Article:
December 2013

 

REFRACTIVE

 

Toric IOLs possible in glaucoma cases


by Erin L. Boyle EyeWorld Senior Staff Writer

   

Toric lenses can and should be considered in these patients for best refractive outcomes, with exceptions in certain cases

Toric IOLs can be effective and useful in some glaucoma patients for the correction of astigmatism, including those with stable disease, but should be considered with caution in other glaucoma cases, including those with pseudoexfoliation.

Glaucoma patients are just like other patients in the general population—they want good refractive outcomes and spectacle-free vision following surgery, experts say.

"For me, the final word on this is that glaucoma patients are not a separate group of people from refractive patients. Just like all humans, they enjoy spectacle independence and, in fact, maybe more so than other people. Every little bit that we can do to enhance their vision-related quality of life is of value," said Nathan Radcliffe, MD, assistant professor of ophthalmology, Weill Cornell Medical College, New York-Presbyterian Hospital, New York.

"We shouldn't discount this group of patients when we're trying to give them excellent refractive outcomes," he said. "And the toric IOL is a great way to do it because it doesn't operate on the cornea and it won't have any impact on IOP assessment, unlike corneal-based methods of eliminating astigmatism."

Jeffrey Kammer, MD, Vanderbilt Eye Institute, Nashville, Tenn., expressed a similar opinion. He said that glaucoma patients want sharp vision and no glasses, and in astigmatic cases, toric lenses can be an option. "For that reason, toric IOLs should be considered in any stable glaucoma patient with good potential visual acuity regardless of their field of vision," he said. He cautioned, however, that his statement "stands in contrast" to his recommendations for pseudoexfoliation patients who want multifocal IOLs.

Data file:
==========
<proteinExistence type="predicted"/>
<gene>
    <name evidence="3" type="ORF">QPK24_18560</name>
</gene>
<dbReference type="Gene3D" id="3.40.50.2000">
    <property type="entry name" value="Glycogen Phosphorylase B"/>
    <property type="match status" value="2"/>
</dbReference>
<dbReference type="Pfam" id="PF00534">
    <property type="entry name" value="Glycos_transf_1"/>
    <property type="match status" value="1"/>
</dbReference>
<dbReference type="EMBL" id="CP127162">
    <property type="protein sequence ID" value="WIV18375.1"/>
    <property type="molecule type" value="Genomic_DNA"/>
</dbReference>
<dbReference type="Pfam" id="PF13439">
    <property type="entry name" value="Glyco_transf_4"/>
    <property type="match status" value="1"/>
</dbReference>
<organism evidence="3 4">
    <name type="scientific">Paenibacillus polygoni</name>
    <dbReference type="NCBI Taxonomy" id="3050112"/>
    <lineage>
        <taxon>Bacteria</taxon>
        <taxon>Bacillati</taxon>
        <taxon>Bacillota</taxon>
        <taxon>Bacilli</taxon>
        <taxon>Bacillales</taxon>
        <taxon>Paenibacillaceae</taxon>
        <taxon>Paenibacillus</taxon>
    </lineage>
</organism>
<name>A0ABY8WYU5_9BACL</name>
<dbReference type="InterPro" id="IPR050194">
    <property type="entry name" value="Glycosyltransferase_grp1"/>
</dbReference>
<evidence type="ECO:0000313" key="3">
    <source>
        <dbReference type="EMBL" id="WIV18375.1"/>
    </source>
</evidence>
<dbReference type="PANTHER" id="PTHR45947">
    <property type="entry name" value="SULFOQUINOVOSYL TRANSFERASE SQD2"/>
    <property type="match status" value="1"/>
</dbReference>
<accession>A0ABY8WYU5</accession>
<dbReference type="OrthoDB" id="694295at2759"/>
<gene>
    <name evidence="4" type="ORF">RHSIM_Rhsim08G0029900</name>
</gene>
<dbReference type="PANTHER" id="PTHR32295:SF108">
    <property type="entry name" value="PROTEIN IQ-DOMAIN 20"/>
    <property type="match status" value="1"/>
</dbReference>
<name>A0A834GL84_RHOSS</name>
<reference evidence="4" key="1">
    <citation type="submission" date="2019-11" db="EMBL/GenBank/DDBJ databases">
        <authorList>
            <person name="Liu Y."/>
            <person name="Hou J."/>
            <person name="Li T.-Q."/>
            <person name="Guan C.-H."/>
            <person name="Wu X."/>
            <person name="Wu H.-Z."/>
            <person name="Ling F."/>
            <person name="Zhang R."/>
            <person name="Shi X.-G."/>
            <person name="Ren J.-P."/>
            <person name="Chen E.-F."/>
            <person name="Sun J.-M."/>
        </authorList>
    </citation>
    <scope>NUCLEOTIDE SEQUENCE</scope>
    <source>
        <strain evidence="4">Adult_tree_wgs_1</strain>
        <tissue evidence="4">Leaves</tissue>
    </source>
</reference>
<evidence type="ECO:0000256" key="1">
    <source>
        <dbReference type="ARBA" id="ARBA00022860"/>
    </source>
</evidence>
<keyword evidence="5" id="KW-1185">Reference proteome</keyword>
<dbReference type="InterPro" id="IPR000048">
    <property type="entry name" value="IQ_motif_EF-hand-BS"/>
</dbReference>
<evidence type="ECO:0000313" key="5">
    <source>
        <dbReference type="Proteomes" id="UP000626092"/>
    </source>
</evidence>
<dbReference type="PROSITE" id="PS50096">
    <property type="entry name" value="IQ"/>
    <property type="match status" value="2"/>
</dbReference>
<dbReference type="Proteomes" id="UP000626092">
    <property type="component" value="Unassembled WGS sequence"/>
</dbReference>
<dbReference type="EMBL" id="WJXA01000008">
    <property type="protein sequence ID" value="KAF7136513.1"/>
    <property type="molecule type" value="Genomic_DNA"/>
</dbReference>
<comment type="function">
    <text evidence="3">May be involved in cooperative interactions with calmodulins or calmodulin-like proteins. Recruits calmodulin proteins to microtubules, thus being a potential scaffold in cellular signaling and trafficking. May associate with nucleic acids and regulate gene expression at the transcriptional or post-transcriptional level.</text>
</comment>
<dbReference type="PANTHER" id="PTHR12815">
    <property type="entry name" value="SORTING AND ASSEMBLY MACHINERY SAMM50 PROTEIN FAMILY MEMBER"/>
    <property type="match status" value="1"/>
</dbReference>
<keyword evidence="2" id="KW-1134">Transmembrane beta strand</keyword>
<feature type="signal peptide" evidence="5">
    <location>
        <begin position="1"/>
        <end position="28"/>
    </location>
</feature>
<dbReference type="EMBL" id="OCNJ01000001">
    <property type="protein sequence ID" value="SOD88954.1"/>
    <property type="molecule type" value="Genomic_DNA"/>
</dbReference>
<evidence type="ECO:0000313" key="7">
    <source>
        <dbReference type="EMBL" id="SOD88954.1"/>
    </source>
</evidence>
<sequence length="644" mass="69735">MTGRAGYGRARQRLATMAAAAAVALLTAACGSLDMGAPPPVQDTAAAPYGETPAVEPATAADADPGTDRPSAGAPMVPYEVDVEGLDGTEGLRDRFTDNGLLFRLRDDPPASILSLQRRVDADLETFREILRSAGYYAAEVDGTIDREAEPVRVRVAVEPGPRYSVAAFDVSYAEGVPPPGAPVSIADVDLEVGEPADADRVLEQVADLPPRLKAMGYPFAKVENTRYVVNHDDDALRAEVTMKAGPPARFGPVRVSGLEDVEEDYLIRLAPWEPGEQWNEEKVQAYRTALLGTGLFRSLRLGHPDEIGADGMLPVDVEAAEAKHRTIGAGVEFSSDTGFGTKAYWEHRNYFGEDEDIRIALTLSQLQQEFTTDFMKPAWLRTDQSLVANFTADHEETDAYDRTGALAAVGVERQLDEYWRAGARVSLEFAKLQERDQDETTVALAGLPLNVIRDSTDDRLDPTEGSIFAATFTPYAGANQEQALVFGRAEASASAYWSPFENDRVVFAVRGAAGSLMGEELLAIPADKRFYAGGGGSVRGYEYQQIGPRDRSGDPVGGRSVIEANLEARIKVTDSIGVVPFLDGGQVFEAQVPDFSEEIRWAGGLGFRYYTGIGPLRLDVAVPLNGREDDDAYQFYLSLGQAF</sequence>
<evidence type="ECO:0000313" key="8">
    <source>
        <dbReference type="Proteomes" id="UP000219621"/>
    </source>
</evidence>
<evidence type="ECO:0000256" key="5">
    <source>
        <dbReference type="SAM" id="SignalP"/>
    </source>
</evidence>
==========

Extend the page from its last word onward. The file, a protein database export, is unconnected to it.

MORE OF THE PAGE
"I would not place these lifestyle IOLs in this group of patients, particularly those with significant visual field defects, because they have the dual risk of IOL decentration and impaired contrast sensitivity, a double whammy that could lead to profound visual debilitation," Dr. Kammer said.

Indications

While there appears to be no significant differences in indications for glaucoma patients receiving a toric lens vs. healthy eyes, Dr. Radcliffe said, there are some considerations in this patient population before a toric IOL is chosen.